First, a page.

NY Today News
NY Today News: Your Daily Dose of Local and Global Headlines

BHP admits it underpaid workers nearly $430m since 2010 in public holiday error

The mining giant BHP has conceded it owes up to $430m in back pay after miscalculating public holiday leave for more than a decade.

A preliminary review indicated about 28,500 current and former rostered employees across the company’s Australian operations had leave incorrectly deducted on public holidays since 2010.

The average leave lost was six days per employee or about 170,000 days across the company.

“We are sorry to all current and former employees impacted by these errors,” BHP Australia’s president, Geraldine Slattery, said.

“This is not good enough and falls short of the standards we expect at BHP.

“We are working to rectify and remediate these issues, with interest, as quickly as possible.”

In a further blow, initial queries into the payroll of Oz Minerals, which was acquired by BHP in May, indicate a similar, historic public holiday pay error may have also occurred.

About 400 current and former BHP employees at Port Hedland in Western Australia were also not paid additional allowances due to an error with the employment entity in their contract.

The workplace relations minister, Tony Burke, said the revelation highlighted the need to improve protections for workers.

“Just last week, BHP were trying to assure us that their employment practices were impeccable and the government didn’t need to close any loopholes to protect wages,” Burke said.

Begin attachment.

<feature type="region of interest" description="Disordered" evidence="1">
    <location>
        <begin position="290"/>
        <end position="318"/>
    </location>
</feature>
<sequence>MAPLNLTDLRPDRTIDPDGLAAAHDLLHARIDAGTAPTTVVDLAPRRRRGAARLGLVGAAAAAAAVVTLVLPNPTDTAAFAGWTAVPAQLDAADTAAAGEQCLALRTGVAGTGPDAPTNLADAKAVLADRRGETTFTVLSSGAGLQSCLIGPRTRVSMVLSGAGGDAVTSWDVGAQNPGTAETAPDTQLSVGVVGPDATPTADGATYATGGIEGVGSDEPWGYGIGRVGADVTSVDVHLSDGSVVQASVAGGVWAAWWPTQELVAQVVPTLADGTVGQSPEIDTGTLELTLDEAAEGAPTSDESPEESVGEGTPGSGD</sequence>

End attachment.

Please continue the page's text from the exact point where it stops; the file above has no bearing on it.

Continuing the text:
“That’s clearly not true.

“Australia can do better to make sure workers are properly paid. That’ll be the focus of our legislation in the coming months.”

The Mining and Energy Union said BHP had been “sprung ripping workers off”.

“Today’s revelation goes to show that we need to keep up the pressure on big companies like BHP to do the right thing,” general secretary Grahame Kelly said.

skip past newsletter promotion

“We will make sure all our affected members receive every cent they are owed due to this stuff-up.”

BHP said the estimated cost of remediating the leave issue and the contracting issue would be up to $US280m ($A430m) pre-tax; including necessary superannuation and interest payments (BHP share).

The global assurance firm Protiviti has been brought in to thoroughly review the payroll systems.

An update is expected when BHP announces its full-year results in August.

BHP says it self-reported to the Fair Work Ombudsman and will contact affected current and former employees as soon as possible.

A dedicated hotline and website will be running from Friday.

Shares in BHP were down about 0.7% in early trade on Wednesday.

News Source